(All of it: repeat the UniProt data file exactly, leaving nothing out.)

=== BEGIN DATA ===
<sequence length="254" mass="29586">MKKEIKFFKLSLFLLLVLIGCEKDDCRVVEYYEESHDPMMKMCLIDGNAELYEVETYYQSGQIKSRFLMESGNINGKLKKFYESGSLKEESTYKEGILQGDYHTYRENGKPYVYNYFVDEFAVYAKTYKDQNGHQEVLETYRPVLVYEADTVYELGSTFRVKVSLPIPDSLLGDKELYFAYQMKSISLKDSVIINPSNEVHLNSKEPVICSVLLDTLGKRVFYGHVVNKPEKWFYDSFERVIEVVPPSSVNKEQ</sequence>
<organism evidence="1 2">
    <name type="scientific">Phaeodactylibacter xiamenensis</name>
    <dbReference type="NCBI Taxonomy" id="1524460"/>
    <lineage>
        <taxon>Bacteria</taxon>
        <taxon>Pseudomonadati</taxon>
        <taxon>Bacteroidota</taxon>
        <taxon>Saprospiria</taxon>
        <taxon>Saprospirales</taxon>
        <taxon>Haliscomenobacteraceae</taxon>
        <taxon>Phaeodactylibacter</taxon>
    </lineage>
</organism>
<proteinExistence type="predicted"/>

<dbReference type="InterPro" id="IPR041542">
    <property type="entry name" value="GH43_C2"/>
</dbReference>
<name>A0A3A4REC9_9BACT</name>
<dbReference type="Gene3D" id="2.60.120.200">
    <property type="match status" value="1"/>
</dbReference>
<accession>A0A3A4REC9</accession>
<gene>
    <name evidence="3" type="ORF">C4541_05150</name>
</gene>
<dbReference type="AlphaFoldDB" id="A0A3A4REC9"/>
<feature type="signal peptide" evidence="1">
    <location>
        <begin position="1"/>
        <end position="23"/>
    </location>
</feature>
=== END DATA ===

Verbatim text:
<sequence length="254" mass="29586">MKKEIKFFKLSLFLLLVLIGCEKDDCRVVEYYEESHDPMMKMCLIDGNAELYEVETYYQSGQIKSRFLMESGNINGKLKKFYESGSLKEESTYKEGILQGDYHTYRENGKPYVYNYFVDEFAVYAKTYKDQNGHQEVLETYRPVLVYEADTVYELGSTFRVKVSLPIPDSLLGDKELYFAYQMKSISLKDSVIINPSNEVHLNSKEPVICSVLLDTLGKRVFYGHVVNKPEKWFYDSFERVIEVVPPSSVNKEQ</sequence>
<organism evidence="1 2">
    <name type="scientific">Phaeodactylibacter xiamenensis</name>
    <dbReference type="NCBI Taxonomy" id="1524460"/>
    <lineage>
        <taxon>Bacteria</taxon>
        <taxon>Pseudomonadati</taxon>
        <taxon>Bacteroidota</taxon>
        <taxon>Saprospiria</taxon>
        <taxon>Saprospirales</taxon>
        <taxon>Haliscomenobacteraceae</taxon>
        <taxon>Phaeodactylibacter</taxon>
    </lineage>
</organism>
<proteinExistence type="predicted"/>

<dbReference type="InterPro" id="IPR041542">
    <property type="entry name" value="GH43_C2"/>
</dbReference>
<name>A0A3A4REC9_9BACT</name>
<dbReference type="Gene3D" id="2.60.120.200">
    <property type="match status" value="1"/>
</dbReference>
<accession>A0A3A4REC9</accession>
<gene>
    <name evidence="3" type="ORF">C4541_05150</name>
</gene>
<dbReference type="AlphaFoldDB" id="A0A3A4REC9"/>
<feature type="signal peptide" evidence="1">
    <location>
        <begin position="1"/>
        <end position="23"/>
    </location>
</feature>